And so no, International Holocaust Remembrance Day is NOT for remembering “every man, woman, and child who was abused, tortured, or murdered during [sic!] the Holocaust” and NOT about “the betterment of all mankind” as the US President’s speech writers just wrote.

Current Affairs

There is a march for the plight of present refugees in the making that should start at the main Holocaust museum in the Netherlands. Bad idea.

Let it start asking attention to the regional differences of cooperation with or resistance against the Nazis. Let them call upon ordinary Dutch citizens to fight hatred for Jews. There is still plenty of work to be done.

Some proponents of the march from Westerbork have accused the people-against of ignorance. Westerbork, the main Nazi transit camp from the Low Countries to the gas chambers in Poland, after all, started out as a refugees camp. But that is the real ignorance. Surely, the Dutch cynically forced the prewar Dutch-Jewish community to finance a camp for German Jews fleeing Hitler, in order to keep those foreigners off the Dutch labor market. One’s own first! But after the War, the camp was used to jail the Nazi collaborators (how tactful, how economical). After that, the fleeing Moluccans were parked there. And after that, the camp was demolished in an attempt to erase the Dutch’ complicity with the Holocaust. Westerbork stands for the Holocaust and nothing else.

Gentile Poles protesting that World Holocaust Commemoration Day doesn’t look at their suffering too, should be ashamed of themselves.

About the Author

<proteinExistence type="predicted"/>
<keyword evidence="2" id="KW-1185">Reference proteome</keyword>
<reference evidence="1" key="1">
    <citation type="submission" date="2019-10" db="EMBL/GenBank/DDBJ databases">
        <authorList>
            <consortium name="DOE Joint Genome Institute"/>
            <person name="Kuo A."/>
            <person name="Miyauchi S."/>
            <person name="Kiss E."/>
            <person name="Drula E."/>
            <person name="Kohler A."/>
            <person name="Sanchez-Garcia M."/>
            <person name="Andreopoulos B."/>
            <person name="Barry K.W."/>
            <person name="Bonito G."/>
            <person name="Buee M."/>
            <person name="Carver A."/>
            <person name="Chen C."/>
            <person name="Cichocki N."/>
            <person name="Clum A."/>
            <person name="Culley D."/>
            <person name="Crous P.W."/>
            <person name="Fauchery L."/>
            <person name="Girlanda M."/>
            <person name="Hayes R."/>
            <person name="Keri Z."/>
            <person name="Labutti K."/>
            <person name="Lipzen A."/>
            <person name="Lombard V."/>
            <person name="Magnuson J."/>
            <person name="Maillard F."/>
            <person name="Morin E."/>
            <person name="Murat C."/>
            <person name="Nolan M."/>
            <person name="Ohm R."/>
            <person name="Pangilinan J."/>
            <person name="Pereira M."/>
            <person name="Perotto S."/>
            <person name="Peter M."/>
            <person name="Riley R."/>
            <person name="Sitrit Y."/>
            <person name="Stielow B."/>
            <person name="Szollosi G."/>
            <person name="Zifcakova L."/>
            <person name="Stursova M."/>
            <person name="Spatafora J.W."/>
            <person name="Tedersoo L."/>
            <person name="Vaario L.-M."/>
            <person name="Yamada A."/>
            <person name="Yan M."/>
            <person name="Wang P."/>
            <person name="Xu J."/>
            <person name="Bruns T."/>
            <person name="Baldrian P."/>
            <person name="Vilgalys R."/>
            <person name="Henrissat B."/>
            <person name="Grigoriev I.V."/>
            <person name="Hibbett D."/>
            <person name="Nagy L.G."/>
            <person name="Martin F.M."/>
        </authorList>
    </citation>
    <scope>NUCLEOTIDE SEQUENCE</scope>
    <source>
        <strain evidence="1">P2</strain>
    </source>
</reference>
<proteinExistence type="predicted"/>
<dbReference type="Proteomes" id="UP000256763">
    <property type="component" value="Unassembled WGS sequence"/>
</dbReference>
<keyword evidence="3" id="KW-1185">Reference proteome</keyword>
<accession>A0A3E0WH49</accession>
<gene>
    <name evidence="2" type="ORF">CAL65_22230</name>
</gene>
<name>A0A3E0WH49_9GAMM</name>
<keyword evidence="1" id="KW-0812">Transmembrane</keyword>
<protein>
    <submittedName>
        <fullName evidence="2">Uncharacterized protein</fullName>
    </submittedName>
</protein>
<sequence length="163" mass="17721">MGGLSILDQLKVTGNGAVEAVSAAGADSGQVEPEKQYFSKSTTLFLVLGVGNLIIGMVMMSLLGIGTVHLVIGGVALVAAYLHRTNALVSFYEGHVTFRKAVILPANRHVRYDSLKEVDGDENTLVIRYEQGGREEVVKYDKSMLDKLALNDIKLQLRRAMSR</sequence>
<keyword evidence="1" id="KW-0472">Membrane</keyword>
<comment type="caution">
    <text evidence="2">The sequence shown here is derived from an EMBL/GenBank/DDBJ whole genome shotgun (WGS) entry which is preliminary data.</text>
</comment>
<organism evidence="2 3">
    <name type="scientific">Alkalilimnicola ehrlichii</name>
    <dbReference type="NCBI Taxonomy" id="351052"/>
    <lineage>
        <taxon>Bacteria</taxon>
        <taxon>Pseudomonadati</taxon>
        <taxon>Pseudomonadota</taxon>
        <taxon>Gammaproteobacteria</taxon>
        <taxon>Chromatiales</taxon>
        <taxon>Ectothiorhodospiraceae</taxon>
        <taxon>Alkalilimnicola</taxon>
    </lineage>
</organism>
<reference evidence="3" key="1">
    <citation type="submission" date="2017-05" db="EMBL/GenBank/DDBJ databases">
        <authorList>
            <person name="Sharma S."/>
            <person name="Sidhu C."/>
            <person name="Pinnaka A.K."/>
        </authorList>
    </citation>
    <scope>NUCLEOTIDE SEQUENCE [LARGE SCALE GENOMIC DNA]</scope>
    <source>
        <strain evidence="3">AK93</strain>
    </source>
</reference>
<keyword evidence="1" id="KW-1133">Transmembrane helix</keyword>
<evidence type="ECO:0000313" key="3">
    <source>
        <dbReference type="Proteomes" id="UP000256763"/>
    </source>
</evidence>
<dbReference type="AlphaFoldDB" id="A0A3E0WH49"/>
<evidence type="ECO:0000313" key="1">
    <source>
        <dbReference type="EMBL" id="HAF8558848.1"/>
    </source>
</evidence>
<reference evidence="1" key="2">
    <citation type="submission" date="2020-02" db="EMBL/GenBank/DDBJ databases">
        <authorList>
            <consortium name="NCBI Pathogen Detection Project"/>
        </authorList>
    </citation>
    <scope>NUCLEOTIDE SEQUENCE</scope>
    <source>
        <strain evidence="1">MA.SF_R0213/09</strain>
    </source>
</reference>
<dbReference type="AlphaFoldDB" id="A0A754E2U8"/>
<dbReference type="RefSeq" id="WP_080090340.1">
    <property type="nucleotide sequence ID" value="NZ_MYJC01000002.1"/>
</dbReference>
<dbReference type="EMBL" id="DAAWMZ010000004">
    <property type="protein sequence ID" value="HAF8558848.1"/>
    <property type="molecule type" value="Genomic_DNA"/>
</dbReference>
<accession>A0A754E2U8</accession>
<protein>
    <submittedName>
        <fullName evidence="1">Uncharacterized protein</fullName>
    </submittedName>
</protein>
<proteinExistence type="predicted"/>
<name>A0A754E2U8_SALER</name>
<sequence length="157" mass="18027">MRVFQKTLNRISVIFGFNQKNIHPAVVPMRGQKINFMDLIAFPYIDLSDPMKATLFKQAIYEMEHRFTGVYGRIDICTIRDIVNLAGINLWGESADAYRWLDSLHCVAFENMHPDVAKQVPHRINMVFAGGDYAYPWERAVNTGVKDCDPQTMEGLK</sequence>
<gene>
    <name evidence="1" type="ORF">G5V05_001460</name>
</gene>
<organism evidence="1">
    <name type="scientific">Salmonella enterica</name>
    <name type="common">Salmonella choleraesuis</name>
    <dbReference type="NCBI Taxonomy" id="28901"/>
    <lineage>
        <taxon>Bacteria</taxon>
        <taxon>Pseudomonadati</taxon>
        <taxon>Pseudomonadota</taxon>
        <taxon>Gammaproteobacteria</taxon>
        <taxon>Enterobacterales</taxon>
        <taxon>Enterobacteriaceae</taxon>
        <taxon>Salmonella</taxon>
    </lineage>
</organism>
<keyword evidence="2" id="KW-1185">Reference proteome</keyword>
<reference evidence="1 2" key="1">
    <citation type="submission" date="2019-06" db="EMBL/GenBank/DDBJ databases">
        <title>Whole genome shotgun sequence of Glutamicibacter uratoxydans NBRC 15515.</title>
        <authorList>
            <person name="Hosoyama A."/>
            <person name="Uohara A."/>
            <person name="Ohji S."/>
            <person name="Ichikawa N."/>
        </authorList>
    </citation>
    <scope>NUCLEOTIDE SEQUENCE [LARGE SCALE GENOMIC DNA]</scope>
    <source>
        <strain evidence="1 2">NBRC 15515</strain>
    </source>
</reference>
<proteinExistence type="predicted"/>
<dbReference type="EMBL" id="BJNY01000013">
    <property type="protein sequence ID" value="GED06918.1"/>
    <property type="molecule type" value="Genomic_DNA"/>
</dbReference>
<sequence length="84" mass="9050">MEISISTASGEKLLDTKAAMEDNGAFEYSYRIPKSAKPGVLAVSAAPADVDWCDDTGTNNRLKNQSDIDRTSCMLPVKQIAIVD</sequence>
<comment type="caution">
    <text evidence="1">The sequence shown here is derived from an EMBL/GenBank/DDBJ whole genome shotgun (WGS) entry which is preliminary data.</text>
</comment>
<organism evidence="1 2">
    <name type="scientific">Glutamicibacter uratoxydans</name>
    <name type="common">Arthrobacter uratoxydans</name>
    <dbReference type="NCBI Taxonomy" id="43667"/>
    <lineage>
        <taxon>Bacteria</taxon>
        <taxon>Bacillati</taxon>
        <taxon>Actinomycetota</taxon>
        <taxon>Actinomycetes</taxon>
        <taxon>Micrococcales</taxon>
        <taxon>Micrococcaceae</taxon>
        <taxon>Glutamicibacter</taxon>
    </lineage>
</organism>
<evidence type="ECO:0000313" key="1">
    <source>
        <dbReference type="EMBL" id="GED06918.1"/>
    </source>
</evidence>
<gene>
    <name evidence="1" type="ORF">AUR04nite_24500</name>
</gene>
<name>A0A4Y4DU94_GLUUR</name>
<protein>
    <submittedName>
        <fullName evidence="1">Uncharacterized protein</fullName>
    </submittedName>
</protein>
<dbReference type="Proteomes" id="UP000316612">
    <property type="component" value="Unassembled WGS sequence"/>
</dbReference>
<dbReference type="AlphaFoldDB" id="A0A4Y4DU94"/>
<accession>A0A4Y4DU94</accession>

MM is a prolific and creative writer and thinker, an almost daily blog contributor to the Times of Israel, and previously, for decades, he was known to the Jerusalem Post readers as a frequent letter writer. He often makes his readers laugh, mad, or assume he's nuts—close to perfect blogging. He's proud that his analytical short comments are removed both from left-wing and right-wing news sites. * As a frontier thinker, he sees things many don't yet. He's half a prophet. Half. Let's not exaggerate. He doesn't believe that people observe and think in a vacuum. He, therefore, wanted a broad bio that readers interested can track a bit about what (lack of) backgrounds, experiences, and education contribute to his visions. * To find less-recent posts on subject XXX among his over 1550 archived ones, go to the right-top corner of a Times of Israel page, click on the search icon and search "zuiden, XXX". One can find a second, wilder blog, to which one may subscribe, here: * Like most of his readers, he believes in being friendly, respectful, and loyal. Yet, if you think those are his absolute top priorities, you might end up disappointed. His first loyalty is to the truth. He will try to stay within the limits of democratic and Jewish law, but he won't lie to support opinions or people who don't deserve that. He admits that he sometimes exaggerates to make a point, which could have him come across as nasty, while in actuality, he's quite a lovely person to interact with. He holds - how Dutch - that a strong opinion doesn't imply intolerance of other views. * Sometimes he's misunderstood because his wide and diverse field of vision seldomly fits any specialist's box. But that's exactly what some love about him. He has written a lot about Psychology (including Sexuality and Abuse), Medicine (including physical immortality), Science (including basic statistics), Politics (Israel, the US, and the Netherlands, Activism), Oppression and Liberation (intersectionally, for young people, the elderly, non-Whites, women, workers, Jews, LGBTQIA+, foreigners and anyone else who's dehumanized or exploited), Integrity, Philosophy, Jews (Judaism, Zionism, Holocaust, and Jewish Liberation), the Climate Crisis, Ecology and Veganism, Affairs from the news, or the Torah Portion of the Week, or new insights that suddenly befell him. * His most influential teachers (chronologically) are his parents, Nico (natan) van Zuiden and Betty (beisye) Nieweg, Wim Kan, Mozart, Harvey Jackins, Marshal Rosenberg, Reb Shlomo Carlebach, and, lehavdil bein chayim lechayim, Rabbi Dr. Natan Lopes Cardozo, Rav Zev Leff, and Rav Meir Lubin. * He hopes that his words will inspire and inform, and disturb the comfortable and comfort the disturbed. He aims to bring a fresh perspective rather than harp on the obvious and familiar. He loves to write encyclopedic overviews. He doesn't expect his readers to agree. Rather, original minds should be disputed. In short, his main political positions are among others: anti-Trumpism, anti-elitism, anti-bigotry and supremacy, for Zionism, Intersectionality, and non-violence, anti those who abuse democratic liberties, anti the fake ME peace process, for original-Orthodoxy, pro-Science, pro-Free Will, anti-blaming-the-victim, and for down-to-earth, classical optimism, and happiness. * He is a fetal survivor of the pharmaceutical industry (, born in 1953 to parents who were Dutch-Jewish Holocaust survivors who met in the largest concentration camp in the Netherlands, Westerbork. He grew up a humble listener. It took him decades to become a speaker too. Bullies and con artists almost instantaneously envy and hate him. * He holds a BA in medicine (University of Amsterdam) – is half a doctor. He practices Re-evaluation Co-counseling since 1977, is not an official teacher anymore, and became a friendly, empowering therapist. He became a social activist, became religious, made Aliyah, and raised three wonderful kids non-violently. For a couple of years, he was active in hasbara to the Dutch-speaking public. He wrote an unpublished tome about Jewish Free Will. He's being a strict vegan since 2008. He's an Orthodox Jew but not a rabbi. He lives with his library in Jerusalem. Feel free to contact him. * His writing has been made possible by a (second-generation) Holocaust survivors' allowance from the Netherlands. It has been his dream since he was 38 to try to make a difference by teaching through writing. He had three times 9-out-of-10 for Dutch at his high school finals but is spending his days communicating in English and Hebrew - how ironic. G-d must have a fine sense of humor. In case you wonder - yes, he is a bit dyslectic. If you're a native English speaker and wonder why you should read from people whose English is only their second language, consider the advantage of having an original peek outside of your cultural bubble.